So when you have these difficult decisions to make or uncomfortable circumstances to endure, decide what your bottom line is and act accordingly. You may still give up on your student anyway, but at least you will have contemplated the possible repercussions on your student and thus yourself.

You don’t want to feel guilty for 25 years as I have………

Post author: Eloise Hellyer

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27 June 2017

3 thoughts on “Giving Up

  1. Danielle Kravitz

    I feel like the issue of the child thinking he is abandoned by the teacher largely hinges on how he seems to view the lessons. If the student seems to genuinely enjoy the lessons–regardless of how much practice/help happens at home–then I would agree.

    Something is also important to point out is that there are TWO people in the teacher/student relationship. It’s easy to feel like we want to save the world as teachers but the fact of the matter is that sometimes students are indifferent to lessons. This emotional output by the teacher affects all lessons, not just the one instance.

    So while you may react differently now in this situation, it is not to say that how you reacted early in your career was a bad decision. The emotional drain those two students were placing on you was affecting your teaching on the whole. So, at the time, you made the right decision.

    Reply
    1. Eloise Hellyer Post author

      Thank you for trying to console me with your kind comment. I do not view the energy I share with my students as emotional. While teaching children who don’t practice can be difficult for a teacher, this does not mean that these two children were draining my energy so that I had trouble teaching other children. They didn’t. I simply felt, wrongly, that if they were not making the progress I thought reasonable then everyone was wasting time and money. It’s that simple. I have regretted that decision ever since and nothing anyone can say, no matter how well-intentioned (as you are and thanks again), is going to change my mind about this. It was wrong. You see, they didn’t wear me out, I wore me out by having the wrong attitude and breaking the circle of energy (or allowing it to be broken). I have since learned how to teach children who don’t practice or make progress without getting drained or exhausted. Now no one tires me, not even a child who really doesn’t want to be there and I don’t really have any of those at the moment (or if I do, they are very well behaved). I did have one little student who used to growl at me, once. I didn’t mourn much when his family decided he should quit (with no encouragement or discouragement from me – it was their decision). So you see, emotions have nothing to do with it in my case. I feel it is important for a teacher not to get emotionally involved with her students in order to keep a level head. Of course, the ideas I have in my level head were significantly changed by the experience I wrote about so at least something positive came out of it for me. But nothing changes my responsibility to the two children whose parents had them quit. I should have kept my mouth shut and kept going. I have done this many times since and have had some amazing results. You just never know. And I guess that’s the point. I, the teacher, do not know everything no matter how much experience and education I may have. It is useful to remind myself of this often so I avoid making more mistakes. In closing, I will tell you about one student I had who took 6 years to finish Book 1. Yes, 6 years. Then she started flying and by the age of 11 was in Book 6 and 7 (Bach A minor) and doing Kreutzer etudes all very well indeed. What if I had given up? No one who heard her at 8 years of age would have ever guessed. She’s now a pro, by the way and a super teacher. Thanks again for taking the time to make your comment. I really appreciate it.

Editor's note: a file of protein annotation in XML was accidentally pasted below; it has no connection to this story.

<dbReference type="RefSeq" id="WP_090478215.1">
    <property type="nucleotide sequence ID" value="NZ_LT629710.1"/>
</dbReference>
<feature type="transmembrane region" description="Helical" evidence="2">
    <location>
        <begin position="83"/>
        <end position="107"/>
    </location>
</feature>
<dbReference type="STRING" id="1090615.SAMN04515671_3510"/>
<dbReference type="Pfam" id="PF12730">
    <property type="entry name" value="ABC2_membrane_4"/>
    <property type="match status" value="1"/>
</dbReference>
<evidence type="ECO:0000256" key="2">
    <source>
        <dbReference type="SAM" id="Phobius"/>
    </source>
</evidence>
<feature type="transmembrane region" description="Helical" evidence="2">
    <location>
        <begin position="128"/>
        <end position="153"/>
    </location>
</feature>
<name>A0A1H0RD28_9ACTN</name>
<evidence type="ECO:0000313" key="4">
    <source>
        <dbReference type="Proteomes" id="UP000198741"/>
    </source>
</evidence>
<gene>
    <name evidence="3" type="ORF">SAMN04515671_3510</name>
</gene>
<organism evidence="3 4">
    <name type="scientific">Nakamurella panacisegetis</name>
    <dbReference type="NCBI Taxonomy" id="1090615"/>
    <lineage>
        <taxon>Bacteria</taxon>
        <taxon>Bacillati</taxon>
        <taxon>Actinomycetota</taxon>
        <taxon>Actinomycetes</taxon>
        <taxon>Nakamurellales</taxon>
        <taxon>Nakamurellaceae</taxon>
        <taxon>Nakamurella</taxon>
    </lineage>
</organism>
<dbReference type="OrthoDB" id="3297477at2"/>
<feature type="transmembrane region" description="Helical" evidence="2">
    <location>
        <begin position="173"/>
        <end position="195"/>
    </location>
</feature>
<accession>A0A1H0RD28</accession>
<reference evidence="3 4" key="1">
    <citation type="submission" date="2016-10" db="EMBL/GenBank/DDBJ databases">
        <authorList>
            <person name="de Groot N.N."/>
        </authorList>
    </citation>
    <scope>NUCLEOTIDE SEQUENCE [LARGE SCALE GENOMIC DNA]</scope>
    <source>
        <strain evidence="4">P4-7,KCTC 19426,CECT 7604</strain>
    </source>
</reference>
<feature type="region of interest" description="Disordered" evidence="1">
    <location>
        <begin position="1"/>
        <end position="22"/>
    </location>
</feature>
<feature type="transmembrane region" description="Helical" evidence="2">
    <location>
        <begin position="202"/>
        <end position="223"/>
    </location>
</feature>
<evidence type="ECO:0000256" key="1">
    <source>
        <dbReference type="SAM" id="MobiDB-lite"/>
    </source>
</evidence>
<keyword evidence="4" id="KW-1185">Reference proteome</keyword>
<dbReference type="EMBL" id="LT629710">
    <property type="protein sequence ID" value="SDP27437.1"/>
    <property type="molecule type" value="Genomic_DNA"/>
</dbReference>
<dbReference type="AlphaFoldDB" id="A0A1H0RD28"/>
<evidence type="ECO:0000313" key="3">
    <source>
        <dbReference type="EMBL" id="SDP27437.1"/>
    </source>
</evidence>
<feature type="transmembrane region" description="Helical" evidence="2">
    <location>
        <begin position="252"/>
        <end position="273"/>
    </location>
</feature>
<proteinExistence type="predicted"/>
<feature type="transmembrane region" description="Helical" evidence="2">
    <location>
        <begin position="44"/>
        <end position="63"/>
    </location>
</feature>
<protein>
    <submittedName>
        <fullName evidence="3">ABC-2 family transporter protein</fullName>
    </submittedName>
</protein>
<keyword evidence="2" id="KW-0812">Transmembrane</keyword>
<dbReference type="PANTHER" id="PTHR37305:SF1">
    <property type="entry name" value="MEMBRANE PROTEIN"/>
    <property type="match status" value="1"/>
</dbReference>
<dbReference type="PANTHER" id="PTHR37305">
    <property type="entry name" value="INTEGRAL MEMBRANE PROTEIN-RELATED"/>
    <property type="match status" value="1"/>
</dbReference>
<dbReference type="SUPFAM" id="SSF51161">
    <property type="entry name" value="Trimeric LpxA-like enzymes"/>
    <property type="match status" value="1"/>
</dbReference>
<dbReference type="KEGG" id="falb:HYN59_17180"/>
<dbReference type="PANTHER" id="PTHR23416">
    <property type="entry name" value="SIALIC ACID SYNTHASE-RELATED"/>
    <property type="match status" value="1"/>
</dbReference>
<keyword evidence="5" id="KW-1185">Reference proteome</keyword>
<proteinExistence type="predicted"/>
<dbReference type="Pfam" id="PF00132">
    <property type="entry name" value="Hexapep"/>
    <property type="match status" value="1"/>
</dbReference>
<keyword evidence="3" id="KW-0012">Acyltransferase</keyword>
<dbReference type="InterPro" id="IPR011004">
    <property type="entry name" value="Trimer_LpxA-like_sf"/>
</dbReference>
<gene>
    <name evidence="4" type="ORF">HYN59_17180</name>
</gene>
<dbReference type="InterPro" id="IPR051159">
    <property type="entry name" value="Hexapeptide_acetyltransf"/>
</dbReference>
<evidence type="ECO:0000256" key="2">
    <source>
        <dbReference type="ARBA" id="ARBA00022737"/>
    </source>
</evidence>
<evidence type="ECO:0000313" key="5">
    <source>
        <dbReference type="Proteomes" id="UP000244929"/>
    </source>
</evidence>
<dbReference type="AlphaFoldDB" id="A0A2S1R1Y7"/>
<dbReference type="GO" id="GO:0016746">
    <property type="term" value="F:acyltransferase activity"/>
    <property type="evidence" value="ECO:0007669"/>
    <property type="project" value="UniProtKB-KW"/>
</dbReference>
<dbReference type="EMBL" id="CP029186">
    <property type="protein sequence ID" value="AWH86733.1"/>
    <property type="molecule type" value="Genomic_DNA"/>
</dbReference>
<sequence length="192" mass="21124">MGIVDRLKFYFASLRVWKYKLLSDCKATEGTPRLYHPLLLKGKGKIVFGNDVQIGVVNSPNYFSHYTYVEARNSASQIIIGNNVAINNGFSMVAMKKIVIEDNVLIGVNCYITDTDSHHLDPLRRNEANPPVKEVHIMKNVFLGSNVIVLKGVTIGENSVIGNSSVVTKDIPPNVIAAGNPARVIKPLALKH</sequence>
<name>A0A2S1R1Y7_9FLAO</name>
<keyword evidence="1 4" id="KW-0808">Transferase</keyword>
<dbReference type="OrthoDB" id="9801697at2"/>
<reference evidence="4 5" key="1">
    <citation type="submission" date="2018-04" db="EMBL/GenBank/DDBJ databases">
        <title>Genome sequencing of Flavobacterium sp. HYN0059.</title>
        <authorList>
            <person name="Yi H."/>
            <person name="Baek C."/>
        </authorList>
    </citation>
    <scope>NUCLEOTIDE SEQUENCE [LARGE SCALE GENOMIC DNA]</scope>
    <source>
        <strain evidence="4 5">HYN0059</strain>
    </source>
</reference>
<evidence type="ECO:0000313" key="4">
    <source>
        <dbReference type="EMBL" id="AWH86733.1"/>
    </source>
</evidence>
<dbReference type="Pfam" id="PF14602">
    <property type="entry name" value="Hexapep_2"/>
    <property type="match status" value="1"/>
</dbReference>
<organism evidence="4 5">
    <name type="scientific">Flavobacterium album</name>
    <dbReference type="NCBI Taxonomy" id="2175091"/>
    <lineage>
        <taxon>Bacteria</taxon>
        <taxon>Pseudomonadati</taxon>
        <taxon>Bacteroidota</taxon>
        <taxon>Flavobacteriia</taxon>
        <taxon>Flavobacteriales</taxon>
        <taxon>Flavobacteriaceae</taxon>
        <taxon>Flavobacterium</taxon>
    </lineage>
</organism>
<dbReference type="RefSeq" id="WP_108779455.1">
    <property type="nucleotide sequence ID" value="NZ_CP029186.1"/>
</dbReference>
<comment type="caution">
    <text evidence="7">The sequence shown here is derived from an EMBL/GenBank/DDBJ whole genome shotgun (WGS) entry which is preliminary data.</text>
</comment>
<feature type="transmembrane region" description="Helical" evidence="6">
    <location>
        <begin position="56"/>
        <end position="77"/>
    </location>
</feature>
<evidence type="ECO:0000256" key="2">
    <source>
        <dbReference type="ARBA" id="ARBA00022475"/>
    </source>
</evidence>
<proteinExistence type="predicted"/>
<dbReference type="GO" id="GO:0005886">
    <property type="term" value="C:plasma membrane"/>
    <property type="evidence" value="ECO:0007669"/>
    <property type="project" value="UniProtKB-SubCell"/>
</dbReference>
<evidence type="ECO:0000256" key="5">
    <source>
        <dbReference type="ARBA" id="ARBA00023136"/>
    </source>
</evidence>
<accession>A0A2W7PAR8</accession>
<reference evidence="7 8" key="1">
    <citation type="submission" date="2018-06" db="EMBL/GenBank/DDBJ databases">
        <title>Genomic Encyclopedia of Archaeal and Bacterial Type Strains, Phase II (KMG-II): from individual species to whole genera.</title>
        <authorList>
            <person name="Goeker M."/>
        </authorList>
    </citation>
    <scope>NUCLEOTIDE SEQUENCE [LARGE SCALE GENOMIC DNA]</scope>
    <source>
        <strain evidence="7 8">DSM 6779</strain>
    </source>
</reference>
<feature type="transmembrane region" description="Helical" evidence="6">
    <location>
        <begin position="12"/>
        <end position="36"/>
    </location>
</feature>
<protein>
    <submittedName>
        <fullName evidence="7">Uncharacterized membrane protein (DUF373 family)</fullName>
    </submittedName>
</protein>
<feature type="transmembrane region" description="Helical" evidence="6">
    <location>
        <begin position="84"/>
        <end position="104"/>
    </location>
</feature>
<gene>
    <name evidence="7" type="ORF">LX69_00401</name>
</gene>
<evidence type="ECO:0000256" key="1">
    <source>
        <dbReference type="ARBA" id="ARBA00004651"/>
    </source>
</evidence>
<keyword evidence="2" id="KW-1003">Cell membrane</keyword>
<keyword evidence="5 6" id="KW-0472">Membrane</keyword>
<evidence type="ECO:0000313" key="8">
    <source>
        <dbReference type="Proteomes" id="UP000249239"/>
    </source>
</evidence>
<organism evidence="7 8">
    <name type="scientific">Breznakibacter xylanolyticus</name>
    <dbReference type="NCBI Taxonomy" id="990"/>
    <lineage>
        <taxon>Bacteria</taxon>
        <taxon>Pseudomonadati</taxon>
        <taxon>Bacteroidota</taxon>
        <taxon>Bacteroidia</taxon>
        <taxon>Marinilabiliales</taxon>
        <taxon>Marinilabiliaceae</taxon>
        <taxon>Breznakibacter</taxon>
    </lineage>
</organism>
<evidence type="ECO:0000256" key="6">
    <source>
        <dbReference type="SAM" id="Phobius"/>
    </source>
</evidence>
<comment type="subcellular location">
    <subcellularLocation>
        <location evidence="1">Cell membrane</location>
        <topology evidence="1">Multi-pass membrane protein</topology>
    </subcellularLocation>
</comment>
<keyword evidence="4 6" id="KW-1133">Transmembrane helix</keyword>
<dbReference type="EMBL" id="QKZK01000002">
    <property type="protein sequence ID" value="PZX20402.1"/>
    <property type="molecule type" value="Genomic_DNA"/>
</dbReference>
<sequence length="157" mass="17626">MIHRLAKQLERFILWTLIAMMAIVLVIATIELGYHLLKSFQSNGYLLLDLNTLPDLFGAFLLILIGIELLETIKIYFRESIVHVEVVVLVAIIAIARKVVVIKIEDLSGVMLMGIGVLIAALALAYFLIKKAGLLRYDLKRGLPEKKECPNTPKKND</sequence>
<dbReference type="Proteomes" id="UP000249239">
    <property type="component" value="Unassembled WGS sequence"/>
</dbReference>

Reply